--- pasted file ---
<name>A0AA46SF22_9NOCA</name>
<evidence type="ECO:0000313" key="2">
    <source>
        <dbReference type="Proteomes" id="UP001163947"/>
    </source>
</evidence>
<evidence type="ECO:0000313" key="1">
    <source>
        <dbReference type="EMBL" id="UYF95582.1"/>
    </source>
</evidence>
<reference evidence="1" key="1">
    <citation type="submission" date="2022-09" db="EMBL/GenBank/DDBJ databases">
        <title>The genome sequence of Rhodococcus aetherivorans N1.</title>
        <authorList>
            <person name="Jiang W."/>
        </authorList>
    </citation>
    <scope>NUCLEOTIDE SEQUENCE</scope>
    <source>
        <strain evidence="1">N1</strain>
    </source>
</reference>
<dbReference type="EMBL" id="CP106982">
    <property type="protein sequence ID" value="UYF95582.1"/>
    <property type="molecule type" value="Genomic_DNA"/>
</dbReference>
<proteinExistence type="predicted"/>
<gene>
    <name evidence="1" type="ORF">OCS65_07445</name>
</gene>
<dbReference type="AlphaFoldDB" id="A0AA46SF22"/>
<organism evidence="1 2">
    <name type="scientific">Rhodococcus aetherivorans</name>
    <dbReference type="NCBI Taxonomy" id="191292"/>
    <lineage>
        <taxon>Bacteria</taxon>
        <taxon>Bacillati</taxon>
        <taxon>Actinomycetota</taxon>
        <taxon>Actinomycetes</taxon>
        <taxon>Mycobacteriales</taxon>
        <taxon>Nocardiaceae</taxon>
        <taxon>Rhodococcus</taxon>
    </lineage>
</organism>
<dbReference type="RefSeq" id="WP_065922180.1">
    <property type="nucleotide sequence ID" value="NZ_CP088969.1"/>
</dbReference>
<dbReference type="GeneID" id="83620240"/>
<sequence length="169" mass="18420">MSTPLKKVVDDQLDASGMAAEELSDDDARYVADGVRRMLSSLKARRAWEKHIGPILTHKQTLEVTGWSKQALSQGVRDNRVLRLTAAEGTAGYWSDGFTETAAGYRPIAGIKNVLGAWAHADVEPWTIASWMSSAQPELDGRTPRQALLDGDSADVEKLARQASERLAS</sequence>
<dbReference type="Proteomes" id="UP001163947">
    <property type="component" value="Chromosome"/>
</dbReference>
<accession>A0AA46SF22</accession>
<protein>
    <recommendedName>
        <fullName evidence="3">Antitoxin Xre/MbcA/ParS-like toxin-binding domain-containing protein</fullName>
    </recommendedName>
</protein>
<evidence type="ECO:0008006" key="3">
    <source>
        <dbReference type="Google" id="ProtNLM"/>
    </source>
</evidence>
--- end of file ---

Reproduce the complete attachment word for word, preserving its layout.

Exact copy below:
<name>A0AA46SF22_9NOCA</name>
<evidence type="ECO:0000313" key="2">
    <source>
        <dbReference type="Proteomes" id="UP001163947"/>
    </source>
</evidence>
<evidence type="ECO:0000313" key="1">
    <source>
        <dbReference type="EMBL" id="UYF95582.1"/>
    </source>
</evidence>
<reference evidence="1" key="1">
    <citation type="submission" date="2022-09" db="EMBL/GenBank/DDBJ databases">
        <title>The genome sequence of Rhodococcus aetherivorans N1.</title>
        <authorList>
            <person name="Jiang W."/>
        </authorList>
    </citation>
    <scope>NUCLEOTIDE SEQUENCE</scope>
    <source>
        <strain evidence="1">N1</strain>
    </source>
</reference>
<dbReference type="EMBL" id="CP106982">
    <property type="protein sequence ID" value="UYF95582.1"/>
    <property type="molecule type" value="Genomic_DNA"/>
</dbReference>
<proteinExistence type="predicted"/>
<gene>
    <name evidence="1" type="ORF">OCS65_07445</name>
</gene>
<dbReference type="AlphaFoldDB" id="A0AA46SF22"/>
<organism evidence="1 2">
    <name type="scientific">Rhodococcus aetherivorans</name>
    <dbReference type="NCBI Taxonomy" id="191292"/>
    <lineage>
        <taxon>Bacteria</taxon>
        <taxon>Bacillati</taxon>
        <taxon>Actinomycetota</taxon>
        <taxon>Actinomycetes</taxon>
        <taxon>Mycobacteriales</taxon>
        <taxon>Nocardiaceae</taxon>
        <taxon>Rhodococcus</taxon>
    </lineage>
</organism>
<dbReference type="RefSeq" id="WP_065922180.1">
    <property type="nucleotide sequence ID" value="NZ_CP088969.1"/>
</dbReference>
<dbReference type="GeneID" id="83620240"/>
<sequence length="169" mass="18420">MSTPLKKVVDDQLDASGMAAEELSDDDARYVADGVRRMLSSLKARRAWEKHIGPILTHKQTLEVTGWSKQALSQGVRDNRVLRLTAAEGTAGYWSDGFTETAAGYRPIAGIKNVLGAWAHADVEPWTIASWMSSAQPELDGRTPRQALLDGDSADVEKLARQASERLAS</sequence>
<dbReference type="Proteomes" id="UP001163947">
    <property type="component" value="Chromosome"/>
</dbReference>
<accession>A0AA46SF22</accession>
<protein>
    <recommendedName>
        <fullName evidence="3">Antitoxin Xre/MbcA/ParS-like toxin-binding domain-containing protein</fullName>
    </recommendedName>
</protein>
<evidence type="ECO:0008006" key="3">
    <source>
        <dbReference type="Google" id="ProtNLM"/>
    </source>
</evidence>